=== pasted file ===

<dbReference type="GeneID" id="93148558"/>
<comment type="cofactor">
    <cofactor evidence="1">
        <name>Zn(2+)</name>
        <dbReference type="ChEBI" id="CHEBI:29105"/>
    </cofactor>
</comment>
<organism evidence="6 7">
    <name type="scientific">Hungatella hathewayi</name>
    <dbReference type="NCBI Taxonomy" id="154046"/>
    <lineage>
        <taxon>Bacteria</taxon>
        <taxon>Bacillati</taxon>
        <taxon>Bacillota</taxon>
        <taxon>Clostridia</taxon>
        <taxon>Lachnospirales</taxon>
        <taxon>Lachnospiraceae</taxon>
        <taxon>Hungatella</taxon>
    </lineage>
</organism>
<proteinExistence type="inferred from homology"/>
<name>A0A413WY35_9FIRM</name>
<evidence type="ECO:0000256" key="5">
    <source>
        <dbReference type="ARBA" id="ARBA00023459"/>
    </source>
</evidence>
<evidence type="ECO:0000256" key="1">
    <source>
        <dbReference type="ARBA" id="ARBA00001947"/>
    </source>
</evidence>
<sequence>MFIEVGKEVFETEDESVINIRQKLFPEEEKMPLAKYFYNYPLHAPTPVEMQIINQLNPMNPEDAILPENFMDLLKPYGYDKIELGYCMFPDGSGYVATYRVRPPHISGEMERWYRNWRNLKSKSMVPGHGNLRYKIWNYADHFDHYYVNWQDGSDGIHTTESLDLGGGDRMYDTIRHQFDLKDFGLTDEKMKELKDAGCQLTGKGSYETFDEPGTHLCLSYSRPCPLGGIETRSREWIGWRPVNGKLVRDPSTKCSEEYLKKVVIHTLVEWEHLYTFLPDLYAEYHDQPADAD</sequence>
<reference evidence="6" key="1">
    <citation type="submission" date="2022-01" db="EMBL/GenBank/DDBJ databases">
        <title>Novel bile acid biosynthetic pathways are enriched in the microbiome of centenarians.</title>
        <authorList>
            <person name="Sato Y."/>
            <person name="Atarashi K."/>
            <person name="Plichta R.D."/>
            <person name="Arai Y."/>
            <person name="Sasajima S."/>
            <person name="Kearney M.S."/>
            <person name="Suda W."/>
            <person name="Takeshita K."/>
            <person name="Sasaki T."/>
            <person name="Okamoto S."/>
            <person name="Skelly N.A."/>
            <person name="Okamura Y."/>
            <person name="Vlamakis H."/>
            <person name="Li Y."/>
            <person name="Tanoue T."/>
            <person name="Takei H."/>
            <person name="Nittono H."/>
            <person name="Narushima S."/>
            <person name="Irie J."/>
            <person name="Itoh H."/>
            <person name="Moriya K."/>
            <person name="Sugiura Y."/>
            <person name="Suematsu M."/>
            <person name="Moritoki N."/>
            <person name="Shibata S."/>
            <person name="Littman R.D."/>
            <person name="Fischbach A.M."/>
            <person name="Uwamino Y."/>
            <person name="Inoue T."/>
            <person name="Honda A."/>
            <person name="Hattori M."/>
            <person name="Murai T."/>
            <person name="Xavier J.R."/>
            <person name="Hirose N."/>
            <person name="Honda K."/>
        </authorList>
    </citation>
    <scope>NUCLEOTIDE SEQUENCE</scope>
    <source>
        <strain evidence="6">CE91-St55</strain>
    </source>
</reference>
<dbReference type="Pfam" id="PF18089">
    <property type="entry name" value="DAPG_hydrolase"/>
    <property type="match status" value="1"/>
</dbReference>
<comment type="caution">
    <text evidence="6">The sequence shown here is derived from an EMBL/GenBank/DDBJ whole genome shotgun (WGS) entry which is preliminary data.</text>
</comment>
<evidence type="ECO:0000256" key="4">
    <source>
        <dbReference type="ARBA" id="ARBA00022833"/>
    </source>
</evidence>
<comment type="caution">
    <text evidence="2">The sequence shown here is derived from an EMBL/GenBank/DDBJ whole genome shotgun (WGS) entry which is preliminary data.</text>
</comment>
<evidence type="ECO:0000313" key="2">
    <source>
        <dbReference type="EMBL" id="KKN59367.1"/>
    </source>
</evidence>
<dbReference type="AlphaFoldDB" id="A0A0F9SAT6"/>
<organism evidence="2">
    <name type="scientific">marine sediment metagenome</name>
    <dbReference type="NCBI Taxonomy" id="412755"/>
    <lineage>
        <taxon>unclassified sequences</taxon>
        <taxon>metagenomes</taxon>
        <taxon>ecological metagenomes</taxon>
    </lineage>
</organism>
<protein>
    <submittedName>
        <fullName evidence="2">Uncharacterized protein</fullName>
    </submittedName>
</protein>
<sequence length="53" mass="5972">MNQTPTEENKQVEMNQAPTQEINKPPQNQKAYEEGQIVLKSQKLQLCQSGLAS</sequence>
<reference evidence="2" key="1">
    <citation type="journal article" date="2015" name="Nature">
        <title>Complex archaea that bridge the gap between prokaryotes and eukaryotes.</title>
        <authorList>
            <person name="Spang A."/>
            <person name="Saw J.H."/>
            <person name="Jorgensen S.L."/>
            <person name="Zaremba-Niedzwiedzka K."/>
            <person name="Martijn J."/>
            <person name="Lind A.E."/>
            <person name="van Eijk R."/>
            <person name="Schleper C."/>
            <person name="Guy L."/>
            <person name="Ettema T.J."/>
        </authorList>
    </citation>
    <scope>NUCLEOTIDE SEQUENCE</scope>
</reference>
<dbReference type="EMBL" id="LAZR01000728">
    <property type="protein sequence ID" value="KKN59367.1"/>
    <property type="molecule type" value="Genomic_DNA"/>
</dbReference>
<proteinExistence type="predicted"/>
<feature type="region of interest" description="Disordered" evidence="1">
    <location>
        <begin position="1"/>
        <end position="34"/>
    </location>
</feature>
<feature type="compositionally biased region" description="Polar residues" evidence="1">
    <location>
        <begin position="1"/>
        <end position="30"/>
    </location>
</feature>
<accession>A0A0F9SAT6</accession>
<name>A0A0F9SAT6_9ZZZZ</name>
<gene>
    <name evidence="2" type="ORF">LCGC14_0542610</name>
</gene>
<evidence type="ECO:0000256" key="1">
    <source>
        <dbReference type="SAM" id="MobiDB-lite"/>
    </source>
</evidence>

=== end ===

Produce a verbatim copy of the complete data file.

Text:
<dbReference type="GeneID" id="93148558"/>
<comment type="cofactor">
    <cofactor evidence="1">
        <name>Zn(2+)</name>
        <dbReference type="ChEBI" id="CHEBI:29105"/>
    </cofactor>
</comment>
<organism evidence="6 7">
    <name type="scientific">Hungatella hathewayi</name>
    <dbReference type="NCBI Taxonomy" id="154046"/>
    <lineage>
        <taxon>Bacteria</taxon>
        <taxon>Bacillati</taxon>
        <taxon>Bacillota</taxon>
        <taxon>Clostridia</taxon>
        <taxon>Lachnospirales</taxon>
        <taxon>Lachnospiraceae</taxon>
        <taxon>Hungatella</taxon>
    </lineage>
</organism>
<proteinExistence type="inferred from homology"/>
<name>A0A413WY35_9FIRM</name>
<evidence type="ECO:0000256" key="5">
    <source>
        <dbReference type="ARBA" id="ARBA00023459"/>
    </source>
</evidence>
<evidence type="ECO:0000256" key="1">
    <source>
        <dbReference type="ARBA" id="ARBA00001947"/>
    </source>
</evidence>
<sequence>MFIEVGKEVFETEDESVINIRQKLFPEEEKMPLAKYFYNYPLHAPTPVEMQIINQLNPMNPEDAILPENFMDLLKPYGYDKIELGYCMFPDGSGYVATYRVRPPHISGEMERWYRNWRNLKSKSMVPGHGNLRYKIWNYADHFDHYYVNWQDGSDGIHTTESLDLGGGDRMYDTIRHQFDLKDFGLTDEKMKELKDAGCQLTGKGSYETFDEPGTHLCLSYSRPCPLGGIETRSREWIGWRPVNGKLVRDPSTKCSEEYLKKVVIHTLVEWEHLYTFLPDLYAEYHDQPADAD</sequence>
<reference evidence="6" key="1">
    <citation type="submission" date="2022-01" db="EMBL/GenBank/DDBJ databases">
        <title>Novel bile acid biosynthetic pathways are enriched in the microbiome of centenarians.</title>
        <authorList>
            <person name="Sato Y."/>
            <person name="Atarashi K."/>
            <person name="Plichta R.D."/>
            <person name="Arai Y."/>
            <person name="Sasajima S."/>
            <person name="Kearney M.S."/>
            <person name="Suda W."/>
            <person name="Takeshita K."/>
            <person name="Sasaki T."/>
            <person name="Okamoto S."/>
            <person name="Skelly N.A."/>
            <person name="Okamura Y."/>
            <person name="Vlamakis H."/>
            <person name="Li Y."/>
            <person name="Tanoue T."/>
            <person name="Takei H."/>
            <person name="Nittono H."/>
            <person name="Narushima S."/>
            <person name="Irie J."/>
            <person name="Itoh H."/>
            <person name="Moriya K."/>
            <person name="Sugiura Y."/>
            <person name="Suematsu M."/>
            <person name="Moritoki N."/>
            <person name="Shibata S."/>
            <person name="Littman R.D."/>
            <person name="Fischbach A.M."/>
            <person name="Uwamino Y."/>
            <person name="Inoue T."/>
            <person name="Honda A."/>
            <person name="Hattori M."/>
            <person name="Murai T."/>
            <person name="Xavier J.R."/>
            <person name="Hirose N."/>
            <person name="Honda K."/>
        </authorList>
    </citation>
    <scope>NUCLEOTIDE SEQUENCE</scope>
    <source>
        <strain evidence="6">CE91-St55</strain>
    </source>
</reference>
<dbReference type="Pfam" id="PF18089">
    <property type="entry name" value="DAPG_hydrolase"/>
    <property type="match status" value="1"/>
</dbReference>
<comment type="caution">
    <text evidence="6">The sequence shown here is derived from an EMBL/GenBank/DDBJ whole genome shotgun (WGS) entry which is preliminary data.</text>
</comment>
<evidence type="ECO:0000256" key="4">
    <source>
        <dbReference type="ARBA" id="ARBA00022833"/>
    </source>
</evidence>
<comment type="caution">
    <text evidence="2">The sequence shown here is derived from an EMBL/GenBank/DDBJ whole genome shotgun (WGS) entry which is preliminary data.</text>
</comment>
<evidence type="ECO:0000313" key="2">
    <source>
        <dbReference type="EMBL" id="KKN59367.1"/>
    </source>
</evidence>
<dbReference type="AlphaFoldDB" id="A0A0F9SAT6"/>
<organism evidence="2">
    <name type="scientific">marine sediment metagenome</name>
    <dbReference type="NCBI Taxonomy" id="412755"/>
    <lineage>
        <taxon>unclassified sequences</taxon>
        <taxon>metagenomes</taxon>
        <taxon>ecological metagenomes</taxon>
    </lineage>
</organism>
<protein>
    <submittedName>
        <fullName evidence="2">Uncharacterized protein</fullName>
    </submittedName>
</protein>
<sequence length="53" mass="5972">MNQTPTEENKQVEMNQAPTQEINKPPQNQKAYEEGQIVLKSQKLQLCQSGLAS</sequence>
<reference evidence="2" key="1">
    <citation type="journal article" date="2015" name="Nature">
        <title>Complex archaea that bridge the gap between prokaryotes and eukaryotes.</title>
        <authorList>
            <person name="Spang A."/>
            <person name="Saw J.H."/>
            <person name="Jorgensen S.L."/>
            <person name="Zaremba-Niedzwiedzka K."/>
            <person name="Martijn J."/>
            <person name="Lind A.E."/>
            <person name="van Eijk R."/>
            <person name="Schleper C."/>
            <person name="Guy L."/>
            <person name="Ettema T.J."/>
        </authorList>
    </citation>
    <scope>NUCLEOTIDE SEQUENCE</scope>
</reference>
<dbReference type="EMBL" id="LAZR01000728">
    <property type="protein sequence ID" value="KKN59367.1"/>
    <property type="molecule type" value="Genomic_DNA"/>
</dbReference>
<proteinExistence type="predicted"/>
<feature type="region of interest" description="Disordered" evidence="1">
    <location>
        <begin position="1"/>
        <end position="34"/>
    </location>
</feature>
<feature type="compositionally biased region" description="Polar residues" evidence="1">
    <location>
        <begin position="1"/>
        <end position="30"/>
    </location>
</feature>
<accession>A0A0F9SAT6</accession>
<name>A0A0F9SAT6_9ZZZZ</name>
<gene>
    <name evidence="2" type="ORF">LCGC14_0542610</name>
</gene>
<evidence type="ECO:0000256" key="1">
    <source>
        <dbReference type="SAM" id="MobiDB-lite"/>
    </source>
</evidence>